Hands out of the cookie jar!
The Finance Minister also stated in his speech that “the Department of Small Business Development has allocated R4 billion over the medium term to the township and rural enterprises, including blended finance initiatives”. Government coffers are by no means bare, but it’s difficult for SMEs to get their hands on any of the dough to finance their operations.
Would you like a side of fries with that loan?
As a result of COVID-19 and the lockdown, many small businesses have collapsed. Can the intended assistance from the Government help these enterprises to recover? If some of the relief proposed by the Government is provided quickly, and lockdown remains at Level 1, then certain businesses will be able to recover. Epstein suggests that if the tax reductions and incentives are implemented for a minimum of a year, and the removal of unnecessary red tape is actioned quickly, it will improve the cash flow of these SMEs and help them to rebuild their businesses. It’s at a stage of urgency now where SMEs will soon be needing drive-thru financial aid to get the sustenance necessary to rebuild.
Despite the programmes implemented by the Government, unemployment continues to rise significantly each year. Jobs can only be created if companies receive the help they need. Then they can start generating business, and the money they’ve saved and invested will allow them to get out of the survival mode they’re currently in. Only then will it have a positive impact on unemployment.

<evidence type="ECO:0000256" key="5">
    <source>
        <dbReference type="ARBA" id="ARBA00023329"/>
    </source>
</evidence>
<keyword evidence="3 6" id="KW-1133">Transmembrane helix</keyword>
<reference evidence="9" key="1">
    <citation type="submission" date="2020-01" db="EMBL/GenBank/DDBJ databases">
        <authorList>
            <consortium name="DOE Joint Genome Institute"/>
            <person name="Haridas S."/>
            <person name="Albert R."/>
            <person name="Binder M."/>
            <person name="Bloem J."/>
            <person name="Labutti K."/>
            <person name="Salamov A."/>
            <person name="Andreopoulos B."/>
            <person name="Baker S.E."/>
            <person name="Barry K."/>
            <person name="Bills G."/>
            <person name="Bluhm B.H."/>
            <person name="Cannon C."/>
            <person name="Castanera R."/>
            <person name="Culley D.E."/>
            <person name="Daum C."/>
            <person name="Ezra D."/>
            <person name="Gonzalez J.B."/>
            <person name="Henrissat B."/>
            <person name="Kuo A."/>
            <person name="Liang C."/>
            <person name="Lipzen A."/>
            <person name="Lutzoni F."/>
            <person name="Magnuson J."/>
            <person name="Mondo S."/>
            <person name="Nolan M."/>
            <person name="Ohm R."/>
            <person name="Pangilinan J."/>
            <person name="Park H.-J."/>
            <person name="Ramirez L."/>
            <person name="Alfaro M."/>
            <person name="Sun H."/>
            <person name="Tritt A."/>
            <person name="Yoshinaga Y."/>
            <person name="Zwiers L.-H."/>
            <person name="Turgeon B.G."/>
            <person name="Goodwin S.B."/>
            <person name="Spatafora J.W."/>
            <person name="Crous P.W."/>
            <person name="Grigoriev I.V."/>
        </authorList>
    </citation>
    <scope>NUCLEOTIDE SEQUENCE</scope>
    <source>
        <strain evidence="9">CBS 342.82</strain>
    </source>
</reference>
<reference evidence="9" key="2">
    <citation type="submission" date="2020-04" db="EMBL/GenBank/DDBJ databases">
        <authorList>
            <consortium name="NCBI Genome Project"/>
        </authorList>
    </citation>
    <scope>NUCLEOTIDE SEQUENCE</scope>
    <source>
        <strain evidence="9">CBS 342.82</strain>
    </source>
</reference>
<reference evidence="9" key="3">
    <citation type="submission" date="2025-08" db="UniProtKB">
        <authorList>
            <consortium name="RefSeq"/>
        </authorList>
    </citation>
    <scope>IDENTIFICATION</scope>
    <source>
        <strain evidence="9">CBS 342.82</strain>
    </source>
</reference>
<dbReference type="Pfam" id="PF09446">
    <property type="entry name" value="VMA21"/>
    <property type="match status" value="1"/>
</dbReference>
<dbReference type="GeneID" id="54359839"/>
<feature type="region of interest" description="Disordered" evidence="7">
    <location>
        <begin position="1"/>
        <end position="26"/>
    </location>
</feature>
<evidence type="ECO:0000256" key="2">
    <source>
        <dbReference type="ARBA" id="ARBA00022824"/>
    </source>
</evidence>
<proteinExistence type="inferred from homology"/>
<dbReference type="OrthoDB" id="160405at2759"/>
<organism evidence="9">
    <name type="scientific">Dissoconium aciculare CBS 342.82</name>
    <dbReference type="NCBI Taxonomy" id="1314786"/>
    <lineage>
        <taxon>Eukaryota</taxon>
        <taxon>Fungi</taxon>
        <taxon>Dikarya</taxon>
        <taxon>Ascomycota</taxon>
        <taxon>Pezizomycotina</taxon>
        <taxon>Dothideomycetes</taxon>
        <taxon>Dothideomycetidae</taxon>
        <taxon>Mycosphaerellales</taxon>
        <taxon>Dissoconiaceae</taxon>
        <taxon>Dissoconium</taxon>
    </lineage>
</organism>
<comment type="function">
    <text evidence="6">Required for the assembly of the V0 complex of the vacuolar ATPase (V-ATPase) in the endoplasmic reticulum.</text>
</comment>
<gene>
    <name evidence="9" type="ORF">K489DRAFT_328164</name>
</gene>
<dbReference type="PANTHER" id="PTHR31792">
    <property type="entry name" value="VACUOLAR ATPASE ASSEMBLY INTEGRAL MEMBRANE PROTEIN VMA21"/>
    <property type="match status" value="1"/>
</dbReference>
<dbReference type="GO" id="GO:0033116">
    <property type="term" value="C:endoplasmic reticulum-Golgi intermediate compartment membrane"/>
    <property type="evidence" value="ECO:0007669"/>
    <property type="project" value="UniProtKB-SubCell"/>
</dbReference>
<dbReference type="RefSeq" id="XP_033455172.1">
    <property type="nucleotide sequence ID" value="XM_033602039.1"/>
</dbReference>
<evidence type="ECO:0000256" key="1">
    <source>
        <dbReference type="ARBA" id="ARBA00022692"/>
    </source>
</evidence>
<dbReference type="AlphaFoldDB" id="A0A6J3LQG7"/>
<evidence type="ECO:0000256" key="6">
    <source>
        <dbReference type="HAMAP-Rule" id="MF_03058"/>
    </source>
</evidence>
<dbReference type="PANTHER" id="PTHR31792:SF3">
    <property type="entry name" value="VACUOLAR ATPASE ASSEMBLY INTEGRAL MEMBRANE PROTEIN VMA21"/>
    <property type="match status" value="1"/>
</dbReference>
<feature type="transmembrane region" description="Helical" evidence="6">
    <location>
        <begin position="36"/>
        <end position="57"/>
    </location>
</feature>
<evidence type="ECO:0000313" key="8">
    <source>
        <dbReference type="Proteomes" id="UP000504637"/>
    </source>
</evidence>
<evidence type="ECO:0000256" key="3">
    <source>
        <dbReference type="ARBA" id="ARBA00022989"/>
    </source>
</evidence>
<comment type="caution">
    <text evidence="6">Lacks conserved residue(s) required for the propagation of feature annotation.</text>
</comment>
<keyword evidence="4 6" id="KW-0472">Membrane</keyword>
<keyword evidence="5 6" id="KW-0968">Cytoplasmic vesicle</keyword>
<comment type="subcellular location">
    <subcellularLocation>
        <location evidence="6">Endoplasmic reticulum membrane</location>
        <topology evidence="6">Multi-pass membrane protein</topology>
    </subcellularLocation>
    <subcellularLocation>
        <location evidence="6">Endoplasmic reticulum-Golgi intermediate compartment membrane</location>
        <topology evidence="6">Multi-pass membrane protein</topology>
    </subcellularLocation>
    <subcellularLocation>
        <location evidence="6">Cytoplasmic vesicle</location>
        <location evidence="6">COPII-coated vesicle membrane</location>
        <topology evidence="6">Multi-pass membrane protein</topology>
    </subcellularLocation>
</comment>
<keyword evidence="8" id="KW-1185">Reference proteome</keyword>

I scratch your back, you scratch mine … harder
Government must try to make funds more accessible, notwithstanding banks and other financial institutions. There are also funding operations that help SMEs; however, these are all organisations that expect to be paid back – with interest. The only other option is an investor. There are many people with a lot of money who want to invest in SMEs because they are looking for alternative ways of getting a return on their investment.
Betting on debt
One would think that it would be unwise for small businesses to incur debt; however, in our current financial climate, they don’t have too many options. SMEs are in survival mode, and they’re dealing with the negative impact of COVID-19, so they don’t have a choice – they either incur debt or hang up their hat – on the door that says ‘Closed for business’.
One for the humans